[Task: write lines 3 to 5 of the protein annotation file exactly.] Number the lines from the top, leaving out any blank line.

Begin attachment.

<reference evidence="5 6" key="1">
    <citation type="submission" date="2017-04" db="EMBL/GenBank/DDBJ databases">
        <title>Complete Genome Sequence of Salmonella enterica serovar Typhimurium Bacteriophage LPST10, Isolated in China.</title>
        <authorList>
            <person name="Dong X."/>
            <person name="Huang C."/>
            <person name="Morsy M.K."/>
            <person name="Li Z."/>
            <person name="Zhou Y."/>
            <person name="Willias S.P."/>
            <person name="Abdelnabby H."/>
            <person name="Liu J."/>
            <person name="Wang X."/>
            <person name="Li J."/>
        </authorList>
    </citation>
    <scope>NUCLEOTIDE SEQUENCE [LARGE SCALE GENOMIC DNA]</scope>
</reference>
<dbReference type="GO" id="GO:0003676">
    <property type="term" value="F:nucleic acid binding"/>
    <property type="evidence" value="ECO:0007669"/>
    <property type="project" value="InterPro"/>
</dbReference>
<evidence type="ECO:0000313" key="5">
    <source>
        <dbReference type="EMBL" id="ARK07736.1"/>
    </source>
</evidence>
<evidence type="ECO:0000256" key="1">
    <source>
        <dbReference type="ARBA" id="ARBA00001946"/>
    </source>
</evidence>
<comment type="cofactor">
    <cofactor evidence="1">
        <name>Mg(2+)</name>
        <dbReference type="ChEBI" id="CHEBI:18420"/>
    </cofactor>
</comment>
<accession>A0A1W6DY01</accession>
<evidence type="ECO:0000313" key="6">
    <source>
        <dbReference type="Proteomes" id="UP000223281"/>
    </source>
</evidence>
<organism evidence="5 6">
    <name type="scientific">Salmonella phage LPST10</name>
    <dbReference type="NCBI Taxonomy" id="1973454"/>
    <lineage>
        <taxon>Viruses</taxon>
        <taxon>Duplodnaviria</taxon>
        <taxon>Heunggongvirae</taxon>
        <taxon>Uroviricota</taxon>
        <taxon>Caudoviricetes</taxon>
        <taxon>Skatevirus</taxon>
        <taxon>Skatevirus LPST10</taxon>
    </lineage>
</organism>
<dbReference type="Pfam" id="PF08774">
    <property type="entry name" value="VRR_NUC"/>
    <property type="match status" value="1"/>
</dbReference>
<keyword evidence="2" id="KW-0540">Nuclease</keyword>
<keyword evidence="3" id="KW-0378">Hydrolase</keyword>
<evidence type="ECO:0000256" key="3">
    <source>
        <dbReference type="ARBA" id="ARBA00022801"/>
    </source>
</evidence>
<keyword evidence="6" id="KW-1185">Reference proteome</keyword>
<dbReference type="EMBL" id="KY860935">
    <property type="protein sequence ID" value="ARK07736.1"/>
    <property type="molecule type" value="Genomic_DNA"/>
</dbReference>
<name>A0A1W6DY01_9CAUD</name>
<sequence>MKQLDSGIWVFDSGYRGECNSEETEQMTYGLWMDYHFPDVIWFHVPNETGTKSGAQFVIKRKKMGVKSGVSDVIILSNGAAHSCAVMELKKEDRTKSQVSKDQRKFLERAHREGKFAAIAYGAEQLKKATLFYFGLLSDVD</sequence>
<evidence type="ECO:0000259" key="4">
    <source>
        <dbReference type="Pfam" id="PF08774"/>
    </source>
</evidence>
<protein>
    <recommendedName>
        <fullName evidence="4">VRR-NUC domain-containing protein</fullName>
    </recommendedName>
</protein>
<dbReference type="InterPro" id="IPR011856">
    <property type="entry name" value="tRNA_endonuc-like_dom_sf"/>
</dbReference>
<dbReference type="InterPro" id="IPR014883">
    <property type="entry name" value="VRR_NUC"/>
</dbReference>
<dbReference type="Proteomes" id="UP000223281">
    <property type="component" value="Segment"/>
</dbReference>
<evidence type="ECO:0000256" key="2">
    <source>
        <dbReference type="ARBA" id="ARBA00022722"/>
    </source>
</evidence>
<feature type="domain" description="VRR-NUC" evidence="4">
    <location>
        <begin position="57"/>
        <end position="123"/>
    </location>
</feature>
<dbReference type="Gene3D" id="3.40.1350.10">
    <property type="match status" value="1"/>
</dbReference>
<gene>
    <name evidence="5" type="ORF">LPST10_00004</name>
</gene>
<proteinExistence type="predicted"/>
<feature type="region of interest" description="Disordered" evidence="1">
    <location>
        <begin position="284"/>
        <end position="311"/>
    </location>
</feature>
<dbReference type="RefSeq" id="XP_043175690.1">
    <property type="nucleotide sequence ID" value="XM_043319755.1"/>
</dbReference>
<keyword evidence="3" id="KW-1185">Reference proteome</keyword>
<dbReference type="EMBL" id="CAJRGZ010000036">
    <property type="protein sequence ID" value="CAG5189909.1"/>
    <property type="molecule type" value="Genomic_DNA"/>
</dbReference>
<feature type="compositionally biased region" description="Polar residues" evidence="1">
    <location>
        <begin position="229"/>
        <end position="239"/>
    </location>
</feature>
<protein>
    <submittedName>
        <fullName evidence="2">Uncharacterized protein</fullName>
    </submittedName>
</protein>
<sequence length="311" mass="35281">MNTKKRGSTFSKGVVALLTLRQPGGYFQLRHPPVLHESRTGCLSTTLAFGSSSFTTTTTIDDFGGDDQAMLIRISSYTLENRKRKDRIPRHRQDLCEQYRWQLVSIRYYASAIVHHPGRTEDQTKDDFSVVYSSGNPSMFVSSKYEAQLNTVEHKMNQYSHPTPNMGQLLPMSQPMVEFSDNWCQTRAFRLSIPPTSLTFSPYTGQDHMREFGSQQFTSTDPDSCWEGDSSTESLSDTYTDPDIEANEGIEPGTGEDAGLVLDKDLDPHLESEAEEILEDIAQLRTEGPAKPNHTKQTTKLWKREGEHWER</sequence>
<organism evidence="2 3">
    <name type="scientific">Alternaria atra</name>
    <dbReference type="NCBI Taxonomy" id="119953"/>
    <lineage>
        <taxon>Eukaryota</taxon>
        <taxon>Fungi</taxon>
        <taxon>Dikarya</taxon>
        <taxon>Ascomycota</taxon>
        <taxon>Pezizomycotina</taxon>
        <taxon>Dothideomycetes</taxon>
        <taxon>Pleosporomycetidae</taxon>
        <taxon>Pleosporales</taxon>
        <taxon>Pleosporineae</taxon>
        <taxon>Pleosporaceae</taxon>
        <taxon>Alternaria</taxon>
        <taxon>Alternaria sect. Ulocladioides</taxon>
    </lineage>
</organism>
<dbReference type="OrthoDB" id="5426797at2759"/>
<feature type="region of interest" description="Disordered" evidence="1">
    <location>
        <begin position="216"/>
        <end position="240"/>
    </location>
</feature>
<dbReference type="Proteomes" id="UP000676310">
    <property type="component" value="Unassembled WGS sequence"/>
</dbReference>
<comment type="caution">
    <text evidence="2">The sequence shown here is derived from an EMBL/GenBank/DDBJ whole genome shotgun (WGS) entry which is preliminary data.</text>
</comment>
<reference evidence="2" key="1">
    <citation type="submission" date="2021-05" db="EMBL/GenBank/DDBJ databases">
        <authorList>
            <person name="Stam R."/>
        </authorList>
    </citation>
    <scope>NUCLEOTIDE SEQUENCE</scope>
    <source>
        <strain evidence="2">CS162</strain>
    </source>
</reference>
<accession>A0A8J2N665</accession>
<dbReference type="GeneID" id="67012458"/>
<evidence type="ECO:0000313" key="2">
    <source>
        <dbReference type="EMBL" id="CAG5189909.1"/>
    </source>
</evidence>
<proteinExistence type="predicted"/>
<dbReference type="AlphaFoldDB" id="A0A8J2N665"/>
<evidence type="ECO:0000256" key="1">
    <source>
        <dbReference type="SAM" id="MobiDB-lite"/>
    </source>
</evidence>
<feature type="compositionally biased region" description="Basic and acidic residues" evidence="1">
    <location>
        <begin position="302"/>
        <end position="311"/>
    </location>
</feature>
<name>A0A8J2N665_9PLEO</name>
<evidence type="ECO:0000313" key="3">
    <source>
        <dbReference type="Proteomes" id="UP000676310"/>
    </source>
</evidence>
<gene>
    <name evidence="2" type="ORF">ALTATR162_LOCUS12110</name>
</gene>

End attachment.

        <title>Complete Genome Sequence of Salmonella enterica serovar Typhimurium Bacteriophage LPST10, Isolated in China.</title>
        <authorList>
            <person name="Dong X."/>